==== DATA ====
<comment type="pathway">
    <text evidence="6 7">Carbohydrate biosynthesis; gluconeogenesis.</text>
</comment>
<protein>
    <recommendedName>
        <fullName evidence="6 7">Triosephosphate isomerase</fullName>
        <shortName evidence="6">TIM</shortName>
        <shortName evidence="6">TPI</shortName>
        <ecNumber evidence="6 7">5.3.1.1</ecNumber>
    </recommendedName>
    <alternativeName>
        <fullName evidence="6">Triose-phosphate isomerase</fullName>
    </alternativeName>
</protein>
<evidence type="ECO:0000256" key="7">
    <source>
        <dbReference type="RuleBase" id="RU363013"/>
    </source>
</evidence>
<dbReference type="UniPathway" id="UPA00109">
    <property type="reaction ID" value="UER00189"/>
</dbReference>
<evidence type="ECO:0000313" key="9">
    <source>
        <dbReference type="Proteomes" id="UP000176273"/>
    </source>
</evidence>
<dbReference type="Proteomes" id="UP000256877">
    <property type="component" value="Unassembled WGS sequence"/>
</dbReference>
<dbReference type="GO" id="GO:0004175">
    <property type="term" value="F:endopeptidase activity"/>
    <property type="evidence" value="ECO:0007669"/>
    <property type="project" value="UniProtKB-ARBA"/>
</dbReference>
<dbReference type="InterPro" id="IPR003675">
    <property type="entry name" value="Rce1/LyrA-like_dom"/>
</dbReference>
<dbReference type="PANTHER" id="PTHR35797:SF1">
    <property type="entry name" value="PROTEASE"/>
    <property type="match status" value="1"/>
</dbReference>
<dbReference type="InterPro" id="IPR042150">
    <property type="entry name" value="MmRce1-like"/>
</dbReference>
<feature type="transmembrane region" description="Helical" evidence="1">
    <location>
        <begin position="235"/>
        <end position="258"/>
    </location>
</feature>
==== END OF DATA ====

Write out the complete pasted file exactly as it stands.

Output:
<comment type="pathway">
    <text evidence="6 7">Carbohydrate biosynthesis; gluconeogenesis.</text>
</comment>
<protein>
    <recommendedName>
        <fullName evidence="6 7">Triosephosphate isomerase</fullName>
        <shortName evidence="6">TIM</shortName>
        <shortName evidence="6">TPI</shortName>
        <ecNumber evidence="6 7">5.3.1.1</ecNumber>
    </recommendedName>
    <alternativeName>
        <fullName evidence="6">Triose-phosphate isomerase</fullName>
    </alternativeName>
</protein>
<evidence type="ECO:0000256" key="7">
    <source>
        <dbReference type="RuleBase" id="RU363013"/>
    </source>
</evidence>
<dbReference type="UniPathway" id="UPA00109">
    <property type="reaction ID" value="UER00189"/>
</dbReference>
<evidence type="ECO:0000313" key="9">
    <source>
        <dbReference type="Proteomes" id="UP000176273"/>
    </source>
</evidence>
<dbReference type="Proteomes" id="UP000256877">
    <property type="component" value="Unassembled WGS sequence"/>
</dbReference>
<dbReference type="GO" id="GO:0004175">
    <property type="term" value="F:endopeptidase activity"/>
    <property type="evidence" value="ECO:0007669"/>
    <property type="project" value="UniProtKB-ARBA"/>
</dbReference>
<dbReference type="InterPro" id="IPR003675">
    <property type="entry name" value="Rce1/LyrA-like_dom"/>
</dbReference>
<dbReference type="PANTHER" id="PTHR35797:SF1">
    <property type="entry name" value="PROTEASE"/>
    <property type="match status" value="1"/>
</dbReference>
<dbReference type="InterPro" id="IPR042150">
    <property type="entry name" value="MmRce1-like"/>
</dbReference>
<feature type="transmembrane region" description="Helical" evidence="1">
    <location>
        <begin position="235"/>
        <end position="258"/>
    </location>
</feature>